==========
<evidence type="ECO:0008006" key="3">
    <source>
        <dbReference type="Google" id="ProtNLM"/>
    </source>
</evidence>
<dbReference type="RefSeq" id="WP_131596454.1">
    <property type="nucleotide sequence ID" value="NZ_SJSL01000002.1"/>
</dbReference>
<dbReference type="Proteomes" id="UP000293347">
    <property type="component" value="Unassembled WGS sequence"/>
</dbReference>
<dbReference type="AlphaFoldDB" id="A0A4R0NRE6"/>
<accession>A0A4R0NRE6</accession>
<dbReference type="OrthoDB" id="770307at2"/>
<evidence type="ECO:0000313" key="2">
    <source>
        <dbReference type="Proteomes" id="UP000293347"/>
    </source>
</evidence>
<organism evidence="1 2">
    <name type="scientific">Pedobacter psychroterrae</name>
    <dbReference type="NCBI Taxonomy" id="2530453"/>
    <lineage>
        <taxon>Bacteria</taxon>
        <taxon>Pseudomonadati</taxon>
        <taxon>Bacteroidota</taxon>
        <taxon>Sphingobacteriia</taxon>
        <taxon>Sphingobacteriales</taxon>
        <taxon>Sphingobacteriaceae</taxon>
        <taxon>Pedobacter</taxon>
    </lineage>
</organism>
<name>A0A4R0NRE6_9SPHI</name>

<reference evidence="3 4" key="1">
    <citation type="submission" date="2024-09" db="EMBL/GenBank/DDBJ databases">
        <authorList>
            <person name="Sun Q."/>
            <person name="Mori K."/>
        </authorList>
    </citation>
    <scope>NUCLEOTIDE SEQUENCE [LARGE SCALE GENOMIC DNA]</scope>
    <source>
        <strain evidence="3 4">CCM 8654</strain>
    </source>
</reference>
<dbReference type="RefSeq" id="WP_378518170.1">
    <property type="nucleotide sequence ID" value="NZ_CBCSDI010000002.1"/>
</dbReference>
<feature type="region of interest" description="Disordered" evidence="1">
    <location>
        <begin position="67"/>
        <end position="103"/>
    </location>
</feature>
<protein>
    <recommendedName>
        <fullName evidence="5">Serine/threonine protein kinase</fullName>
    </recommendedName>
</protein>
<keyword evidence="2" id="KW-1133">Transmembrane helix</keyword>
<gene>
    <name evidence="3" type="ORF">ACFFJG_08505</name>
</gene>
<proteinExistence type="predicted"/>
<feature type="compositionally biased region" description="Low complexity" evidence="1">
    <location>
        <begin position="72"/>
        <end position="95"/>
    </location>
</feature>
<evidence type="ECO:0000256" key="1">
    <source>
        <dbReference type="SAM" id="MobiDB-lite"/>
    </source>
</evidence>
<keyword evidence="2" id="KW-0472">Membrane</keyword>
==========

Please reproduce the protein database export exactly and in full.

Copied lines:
<evidence type="ECO:0008006" key="3">
    <source>
        <dbReference type="Google" id="ProtNLM"/>
    </source>
</evidence>
<dbReference type="RefSeq" id="WP_131596454.1">
    <property type="nucleotide sequence ID" value="NZ_SJSL01000002.1"/>
</dbReference>
<dbReference type="Proteomes" id="UP000293347">
    <property type="component" value="Unassembled WGS sequence"/>
</dbReference>
<dbReference type="AlphaFoldDB" id="A0A4R0NRE6"/>
<accession>A0A4R0NRE6</accession>
<dbReference type="OrthoDB" id="770307at2"/>
<evidence type="ECO:0000313" key="2">
    <source>
        <dbReference type="Proteomes" id="UP000293347"/>
    </source>
</evidence>
<organism evidence="1 2">
    <name type="scientific">Pedobacter psychroterrae</name>
    <dbReference type="NCBI Taxonomy" id="2530453"/>
    <lineage>
        <taxon>Bacteria</taxon>
        <taxon>Pseudomonadati</taxon>
        <taxon>Bacteroidota</taxon>
        <taxon>Sphingobacteriia</taxon>
        <taxon>Sphingobacteriales</taxon>
        <taxon>Sphingobacteriaceae</taxon>
        <taxon>Pedobacter</taxon>
    </lineage>
</organism>
<name>A0A4R0NRE6_9SPHI</name>

<reference evidence="3 4" key="1">
    <citation type="submission" date="2024-09" db="EMBL/GenBank/DDBJ databases">
        <authorList>
            <person name="Sun Q."/>
            <person name="Mori K."/>
        </authorList>
    </citation>
    <scope>NUCLEOTIDE SEQUENCE [LARGE SCALE GENOMIC DNA]</scope>
    <source>
        <strain evidence="3 4">CCM 8654</strain>
    </source>
</reference>
<dbReference type="RefSeq" id="WP_378518170.1">
    <property type="nucleotide sequence ID" value="NZ_CBCSDI010000002.1"/>
</dbReference>
<feature type="region of interest" description="Disordered" evidence="1">
    <location>
        <begin position="67"/>
        <end position="103"/>
    </location>
</feature>
<protein>
    <recommendedName>
        <fullName evidence="5">Serine/threonine protein kinase</fullName>
    </recommendedName>
</protein>
<keyword evidence="2" id="KW-1133">Transmembrane helix</keyword>
<gene>
    <name evidence="3" type="ORF">ACFFJG_08505</name>
</gene>
<proteinExistence type="predicted"/>
<feature type="compositionally biased region" description="Low complexity" evidence="1">
    <location>
        <begin position="72"/>
        <end position="95"/>
    </location>
</feature>
<evidence type="ECO:0000256" key="1">
    <source>
        <dbReference type="SAM" id="MobiDB-lite"/>
    </source>
</evidence>
<keyword evidence="2" id="KW-0472">Membrane</keyword>